[Fixed]-How to use forms in django-cms?

6👍

I’ve recently ran across django-form-designer

It’s quite nice and lets you design forms in a wysiwyg manner. Works for stand alone django applications and has an additional plugin for Django-CMS. One note: you have to follow the standalone instructions in addition to the Django-CMS instructions for installation.

From the github description:

Key features:

  • Design contact forms, search forms etc from the Django admin, without writing any code
  • Form data can be logged and CSV-exported, sent via e-mail, or forwarded to any web address
  • Integration with Django CMS: Add forms to any page
  • Use drag & drop to change the position of your form fields
  • Fully collapsible admin interface for better overview over your form
  • Implements many form fields included with Django (TextField, EmailField, DateField etc)
  • Validation rules as supplied by Django are fully configurable (maximum length, regular expression etc)
  • Customizable messages and labels
  • Supports POST and GET forms
👤Edgar

15👍

Actually the solution proposed by bennylope is not the preferred way to do it, since using request.POST in a plugin can have very bad side effects (eg: what if the same plugin is twice on a page? Or what if there’s multiple plugins waiting for POST data on the same page? Those plugins would confuse each other when there’s a POST to that page).

So the preferred way is:

  • Make a CMSPlugin as described by bennylope to render the form.
  • Make the form post to a statically hooked view (or a apphooked view), if the POST is successful, redirect to the page again if you want.
👤ojii

6👍

Assuming your product application works as expected without Django CMS, what you’d next want to do is create your own plugin to show the form. The plugin would render your form, which you’ve already defined in your own application using a plugin template that you’ve created.

This plugin for a contact form allows the contact form to be inserted into the page template anywhere a placeholder will allow it.

class ContactPlugin(CMSPluginBase):
    """Enables latest event to be rendered in CMS"""

    model = CMSPlugin
    name = "Form: Contact"
    render_template = "contact_form/contact_plugin.html"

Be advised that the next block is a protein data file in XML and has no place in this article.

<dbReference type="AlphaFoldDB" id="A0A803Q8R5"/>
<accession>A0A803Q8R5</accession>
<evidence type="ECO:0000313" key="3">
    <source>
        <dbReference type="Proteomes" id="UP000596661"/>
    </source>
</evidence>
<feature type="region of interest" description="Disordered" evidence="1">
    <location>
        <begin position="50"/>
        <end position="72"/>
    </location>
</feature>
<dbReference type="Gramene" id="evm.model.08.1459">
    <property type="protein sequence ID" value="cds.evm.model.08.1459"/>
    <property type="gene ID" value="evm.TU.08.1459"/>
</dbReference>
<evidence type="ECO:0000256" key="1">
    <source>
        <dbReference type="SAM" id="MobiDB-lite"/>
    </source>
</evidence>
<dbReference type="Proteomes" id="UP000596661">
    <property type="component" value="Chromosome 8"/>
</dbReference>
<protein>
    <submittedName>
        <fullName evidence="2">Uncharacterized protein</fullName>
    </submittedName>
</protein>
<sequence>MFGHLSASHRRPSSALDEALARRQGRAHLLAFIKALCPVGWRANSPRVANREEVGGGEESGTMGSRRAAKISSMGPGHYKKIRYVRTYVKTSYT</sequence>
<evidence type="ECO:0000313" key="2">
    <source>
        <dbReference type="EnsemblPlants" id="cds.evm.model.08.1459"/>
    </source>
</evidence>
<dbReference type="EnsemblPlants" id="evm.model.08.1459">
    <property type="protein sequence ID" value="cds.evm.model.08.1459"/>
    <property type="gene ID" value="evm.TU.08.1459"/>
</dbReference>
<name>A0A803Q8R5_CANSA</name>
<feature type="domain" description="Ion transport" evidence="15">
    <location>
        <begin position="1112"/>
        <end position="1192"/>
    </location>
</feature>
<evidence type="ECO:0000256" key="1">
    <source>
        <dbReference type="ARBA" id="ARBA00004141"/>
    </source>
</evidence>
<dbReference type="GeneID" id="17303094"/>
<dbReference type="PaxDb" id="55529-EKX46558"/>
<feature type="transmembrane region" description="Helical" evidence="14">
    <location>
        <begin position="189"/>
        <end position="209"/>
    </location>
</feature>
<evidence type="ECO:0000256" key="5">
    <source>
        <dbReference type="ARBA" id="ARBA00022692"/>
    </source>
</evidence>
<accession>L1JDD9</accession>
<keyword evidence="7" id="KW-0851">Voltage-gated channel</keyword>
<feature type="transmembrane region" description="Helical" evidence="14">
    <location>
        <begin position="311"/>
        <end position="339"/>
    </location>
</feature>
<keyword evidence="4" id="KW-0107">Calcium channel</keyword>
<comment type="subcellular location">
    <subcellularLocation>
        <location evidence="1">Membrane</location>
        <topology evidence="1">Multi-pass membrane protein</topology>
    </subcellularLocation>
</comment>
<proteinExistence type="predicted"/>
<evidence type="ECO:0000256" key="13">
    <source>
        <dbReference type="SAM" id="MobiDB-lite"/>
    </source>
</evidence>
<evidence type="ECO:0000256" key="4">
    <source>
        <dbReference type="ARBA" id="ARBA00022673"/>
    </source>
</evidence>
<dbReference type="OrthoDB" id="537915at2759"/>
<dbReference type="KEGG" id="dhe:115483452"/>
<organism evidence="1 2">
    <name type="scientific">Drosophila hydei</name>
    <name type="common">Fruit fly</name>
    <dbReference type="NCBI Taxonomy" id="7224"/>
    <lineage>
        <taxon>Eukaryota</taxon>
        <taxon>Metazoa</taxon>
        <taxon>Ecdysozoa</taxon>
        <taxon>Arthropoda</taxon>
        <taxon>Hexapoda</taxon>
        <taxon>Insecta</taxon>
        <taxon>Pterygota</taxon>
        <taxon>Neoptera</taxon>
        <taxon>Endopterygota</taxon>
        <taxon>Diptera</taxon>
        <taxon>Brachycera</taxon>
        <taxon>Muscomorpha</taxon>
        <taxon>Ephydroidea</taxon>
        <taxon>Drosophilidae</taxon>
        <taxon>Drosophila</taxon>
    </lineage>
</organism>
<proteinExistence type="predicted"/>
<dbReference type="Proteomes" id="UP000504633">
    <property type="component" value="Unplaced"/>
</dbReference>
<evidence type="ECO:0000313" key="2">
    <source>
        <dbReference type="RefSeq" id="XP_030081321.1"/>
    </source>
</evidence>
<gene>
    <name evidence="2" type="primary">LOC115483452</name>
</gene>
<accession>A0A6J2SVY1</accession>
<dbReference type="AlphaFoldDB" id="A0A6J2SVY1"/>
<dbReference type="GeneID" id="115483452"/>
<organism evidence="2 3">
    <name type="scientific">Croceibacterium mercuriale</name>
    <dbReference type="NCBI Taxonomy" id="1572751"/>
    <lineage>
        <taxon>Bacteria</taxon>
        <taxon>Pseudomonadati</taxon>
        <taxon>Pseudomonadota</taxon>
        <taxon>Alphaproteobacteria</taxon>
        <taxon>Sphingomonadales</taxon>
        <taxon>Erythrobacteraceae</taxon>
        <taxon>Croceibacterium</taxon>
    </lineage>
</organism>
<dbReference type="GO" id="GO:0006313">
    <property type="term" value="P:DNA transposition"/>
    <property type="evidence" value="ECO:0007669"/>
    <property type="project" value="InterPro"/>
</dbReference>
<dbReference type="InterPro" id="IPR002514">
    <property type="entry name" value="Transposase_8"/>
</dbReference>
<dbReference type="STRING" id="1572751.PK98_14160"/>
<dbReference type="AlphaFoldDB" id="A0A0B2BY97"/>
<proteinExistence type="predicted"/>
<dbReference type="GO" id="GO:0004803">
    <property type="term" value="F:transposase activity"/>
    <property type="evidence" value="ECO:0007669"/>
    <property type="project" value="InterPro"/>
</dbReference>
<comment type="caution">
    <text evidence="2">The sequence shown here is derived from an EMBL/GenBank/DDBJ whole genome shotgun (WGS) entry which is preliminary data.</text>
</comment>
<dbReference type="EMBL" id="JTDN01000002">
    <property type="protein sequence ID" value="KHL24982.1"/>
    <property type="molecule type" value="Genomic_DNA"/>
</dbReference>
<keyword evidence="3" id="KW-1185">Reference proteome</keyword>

def render(self, context, instance, placeholder):
        request = context['request']
        context.update({
            'instance': instance,
            'placeholder': placeholder,
            'form': ContactForm(request=request),
        })
        return context

The template would include all the HTML and Django template language necessary to render the form.

This other contact form plugin shows another example of how to do it. Instead of rendering the form it just updates the context. The upside is that you don’t have to create a separate template, but the downside is that you lose some of the modularity of having a plugin. This depends on the page template rendering the form.

class ContactPlugin(CMSPluginBase):
    model = Contact
    name = _("Contact Form")
    render_template = "contact.html"

    def render(self, context, instance, placeholder):
        request = context['request']

         if request.method == "POST":
            form = ContactForm(request.POST)
            if form.is_valid():
                form.send(instance.site_email)
                context.update( {
                    'contact': instance,
                    })
            return context
        else:
            form = ContactForm()

            context.update({
            'contact': instance,
            'form': form,
            })
            return context

In either case you still have to define the view to accept the form submission, which means you’ll need to create a view outside of the CMS acknowledging receipt of the form with its own template, redirecting the user back to the referring page, and/or accepting an AJAX request.

6👍

I’m new to django-cms too, but the way ojii described in their answer seems like the most reasonable:

  • Make a CMSPlugin as described above to render the form.
  • Make the form post to a statically hooked view (or a apphooked view), if the POST is successful, redirect to the page again if you want.

However for me this only a partial solution because I don’t only want to redirect back to the cms page containing the plugin in the case of success but also in the case of form errors which need to be displayed. The redirecting part is not the problem (I just redirect back to request.META[“HTTP_REFERER”]), but the part of handing over the form (errors) to the cms page containing the plugin is tricky.
The only answer I found for this: I use a session (Writing the form into the session in the static view, and then deleting it again in the plugin’s render method). Not the nicest way, but it works. (There would be better ways, if the cms plugins configuration would support some way to redirect instead of rendering, but apparently there is no such option: see http://groups.google.com/group/django-cms/browse_thread/thread/79ab6080c80bbcb5 )

2👍

This might be way too late but I had a similar problem so I created a more general plugin: https://github.com/metzlar/cms-form-plugin which happens to be very similar to bennylope’s answer.

1👍

You can work around by throwing an exception and catching it in middleware:
http://djangosnippets.org/snippets/2541/

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